The Educator's PLN

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As long as I have been involved with education there has been a discussion of whether or not technology is making a difference in learning, and whether or not we should use it in schools. This discussion takes place on a teacher-to-teacher level, as well as an administrative level. It occurs on primary, secondary and higher education levels. It may be time to shift the discussions to what we need our kids to learn and how they will implement that learning in our culture, and continue to learn, as the life long learners, which we, as educators, supposedly strive to make them to be.

The more we learn about learning, the further we seem to be getting away from the primary teaching lessons of the past. Lectures, although necessary, are no longer the focus of teaching methodology. Today’s methods seem to be relying on more collaborative and authentic learning. Actually doing and making, as opposed to having descriptions and theories delivered by lectures, is a shift, which is taking place in education today. Critical thinking, always addressed to some extent in learning, is now becoming more prominent in education.

The skills that educators are emphasizing more and more are skills of: curating information, analyzing information, understanding information, communicating information in various forms, collaborating on information both locally and globally, ultimately, creating information for the purpose of publishing and sharing. These are the goals of 21st Century educators. These are also the today’s needs of industry, business, and banking. Many of these skills are also needs of artists, writers, and musicians. Even politicians could use these skills, which are apparently lacking in a majority of our current leaders.

Now that we have seen how the needs of society have structured the needs of skills for students, and now that we have seen how the needs of education have structured the changes in methodology to address those skills, we now need to consider the best way to deliver access to information for curation, analysis, understanding, communicating and creating. For that direction let us consider what tools are used by Industry, Business, Banking, and the Arts. If the answer is TECHNOLOGY, why is there any debate about why, and how much technology should play a role in education? Yes, good teachers can teach without technology, but to what end, if the student will need to master technology to compete, or even exist in a technology-driven environment?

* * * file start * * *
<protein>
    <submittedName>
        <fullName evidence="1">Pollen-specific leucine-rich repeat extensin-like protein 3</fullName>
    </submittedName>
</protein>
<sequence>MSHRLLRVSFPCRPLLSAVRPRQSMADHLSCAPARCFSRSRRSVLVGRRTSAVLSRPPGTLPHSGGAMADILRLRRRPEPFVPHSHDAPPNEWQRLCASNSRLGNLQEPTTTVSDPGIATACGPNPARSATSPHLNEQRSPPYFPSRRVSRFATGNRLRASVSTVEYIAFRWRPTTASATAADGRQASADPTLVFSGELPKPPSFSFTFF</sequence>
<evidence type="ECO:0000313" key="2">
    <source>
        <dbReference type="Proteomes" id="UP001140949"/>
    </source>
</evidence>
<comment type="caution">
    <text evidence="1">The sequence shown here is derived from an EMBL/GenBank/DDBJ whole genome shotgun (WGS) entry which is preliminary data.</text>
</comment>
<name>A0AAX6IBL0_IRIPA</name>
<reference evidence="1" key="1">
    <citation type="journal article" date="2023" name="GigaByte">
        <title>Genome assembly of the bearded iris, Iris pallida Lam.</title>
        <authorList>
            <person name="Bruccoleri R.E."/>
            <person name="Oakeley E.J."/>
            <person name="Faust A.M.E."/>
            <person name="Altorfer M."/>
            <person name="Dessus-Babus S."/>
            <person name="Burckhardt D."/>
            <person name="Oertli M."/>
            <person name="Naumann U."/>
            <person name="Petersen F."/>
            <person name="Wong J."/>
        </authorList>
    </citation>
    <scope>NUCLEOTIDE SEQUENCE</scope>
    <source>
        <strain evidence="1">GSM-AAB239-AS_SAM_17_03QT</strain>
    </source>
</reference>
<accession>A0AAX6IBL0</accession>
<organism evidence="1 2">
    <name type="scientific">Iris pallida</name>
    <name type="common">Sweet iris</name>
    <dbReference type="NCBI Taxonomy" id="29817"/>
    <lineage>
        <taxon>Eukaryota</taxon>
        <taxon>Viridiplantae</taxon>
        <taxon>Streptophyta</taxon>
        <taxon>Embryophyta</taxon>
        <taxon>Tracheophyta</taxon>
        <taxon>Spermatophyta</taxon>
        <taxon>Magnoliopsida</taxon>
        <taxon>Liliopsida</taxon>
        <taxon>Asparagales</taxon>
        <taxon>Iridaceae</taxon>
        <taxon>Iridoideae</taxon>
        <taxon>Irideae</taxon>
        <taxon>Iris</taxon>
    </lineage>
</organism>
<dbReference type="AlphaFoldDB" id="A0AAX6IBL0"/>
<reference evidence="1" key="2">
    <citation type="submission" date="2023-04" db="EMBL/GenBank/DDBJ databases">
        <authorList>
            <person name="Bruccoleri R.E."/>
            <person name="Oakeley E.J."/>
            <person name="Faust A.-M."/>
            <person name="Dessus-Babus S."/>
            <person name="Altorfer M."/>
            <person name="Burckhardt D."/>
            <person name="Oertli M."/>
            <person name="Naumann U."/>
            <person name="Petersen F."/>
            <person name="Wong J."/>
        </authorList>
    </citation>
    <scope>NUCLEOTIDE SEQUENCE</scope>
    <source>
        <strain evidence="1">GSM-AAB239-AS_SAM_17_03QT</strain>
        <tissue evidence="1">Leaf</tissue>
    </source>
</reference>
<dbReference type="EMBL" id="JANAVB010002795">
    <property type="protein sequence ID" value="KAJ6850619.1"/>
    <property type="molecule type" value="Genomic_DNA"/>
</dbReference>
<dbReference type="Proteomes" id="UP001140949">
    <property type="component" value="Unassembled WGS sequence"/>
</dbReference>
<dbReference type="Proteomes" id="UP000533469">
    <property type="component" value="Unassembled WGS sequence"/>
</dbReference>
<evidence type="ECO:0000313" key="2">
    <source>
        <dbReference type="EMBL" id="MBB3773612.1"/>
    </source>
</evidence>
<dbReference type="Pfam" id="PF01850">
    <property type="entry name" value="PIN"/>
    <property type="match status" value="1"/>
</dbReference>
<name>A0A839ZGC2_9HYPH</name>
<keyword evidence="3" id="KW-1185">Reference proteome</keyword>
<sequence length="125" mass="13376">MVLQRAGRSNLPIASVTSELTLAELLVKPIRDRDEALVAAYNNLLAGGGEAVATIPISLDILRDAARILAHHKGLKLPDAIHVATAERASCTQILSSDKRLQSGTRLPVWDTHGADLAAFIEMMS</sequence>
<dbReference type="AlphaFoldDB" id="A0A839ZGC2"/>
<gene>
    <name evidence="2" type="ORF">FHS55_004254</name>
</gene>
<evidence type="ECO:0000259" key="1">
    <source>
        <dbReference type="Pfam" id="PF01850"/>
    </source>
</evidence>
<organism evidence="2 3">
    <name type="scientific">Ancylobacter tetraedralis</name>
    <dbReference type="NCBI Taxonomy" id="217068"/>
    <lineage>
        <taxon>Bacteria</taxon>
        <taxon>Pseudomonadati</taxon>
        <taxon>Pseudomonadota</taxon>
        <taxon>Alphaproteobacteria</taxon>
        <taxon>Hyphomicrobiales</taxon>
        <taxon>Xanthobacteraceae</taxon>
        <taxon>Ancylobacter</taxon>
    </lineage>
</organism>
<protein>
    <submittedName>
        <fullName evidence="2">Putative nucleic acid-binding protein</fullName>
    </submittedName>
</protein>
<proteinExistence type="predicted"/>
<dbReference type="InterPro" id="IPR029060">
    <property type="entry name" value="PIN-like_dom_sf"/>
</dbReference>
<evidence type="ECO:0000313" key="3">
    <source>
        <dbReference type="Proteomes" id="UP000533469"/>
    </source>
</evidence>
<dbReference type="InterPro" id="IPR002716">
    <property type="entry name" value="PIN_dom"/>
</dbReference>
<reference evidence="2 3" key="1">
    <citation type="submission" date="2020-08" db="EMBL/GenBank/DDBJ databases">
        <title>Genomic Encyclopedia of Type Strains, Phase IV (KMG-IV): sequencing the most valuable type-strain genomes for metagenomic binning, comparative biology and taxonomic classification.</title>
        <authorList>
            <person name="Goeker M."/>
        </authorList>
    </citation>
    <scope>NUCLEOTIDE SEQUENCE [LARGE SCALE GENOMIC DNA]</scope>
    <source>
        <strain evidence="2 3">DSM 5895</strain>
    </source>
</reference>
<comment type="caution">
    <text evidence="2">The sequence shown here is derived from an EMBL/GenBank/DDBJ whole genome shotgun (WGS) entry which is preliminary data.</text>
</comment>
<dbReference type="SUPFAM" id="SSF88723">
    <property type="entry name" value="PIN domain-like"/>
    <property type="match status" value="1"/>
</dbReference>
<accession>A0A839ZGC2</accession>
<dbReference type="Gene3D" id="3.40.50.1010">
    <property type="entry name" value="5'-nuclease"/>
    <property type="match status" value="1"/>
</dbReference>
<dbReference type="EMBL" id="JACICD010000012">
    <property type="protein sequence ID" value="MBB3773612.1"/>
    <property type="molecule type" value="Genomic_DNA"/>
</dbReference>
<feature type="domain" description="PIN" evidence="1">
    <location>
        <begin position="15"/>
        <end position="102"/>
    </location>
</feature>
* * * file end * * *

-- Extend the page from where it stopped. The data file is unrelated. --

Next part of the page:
It is time that this debate ends. There are no choices for educators to make here. If we are educating our children to live and thrive in their world, we cannot limit them to what we were limited to in our world. As things change and evolve, so must education. As educators we have a professional obligation to change as well. We must retain a sense of relevance and that requires effort. Relevance does not come to us as we sleep in the night. Educators need to employ the very skills they are passing along to their students. They need to: curate, collaborate, communicate, critically think, and create. All of this is best accomplished through the use of tools of technology. An education without technology does not prepare our students with the skills that their world will require. Technology should be ubiquitous in education.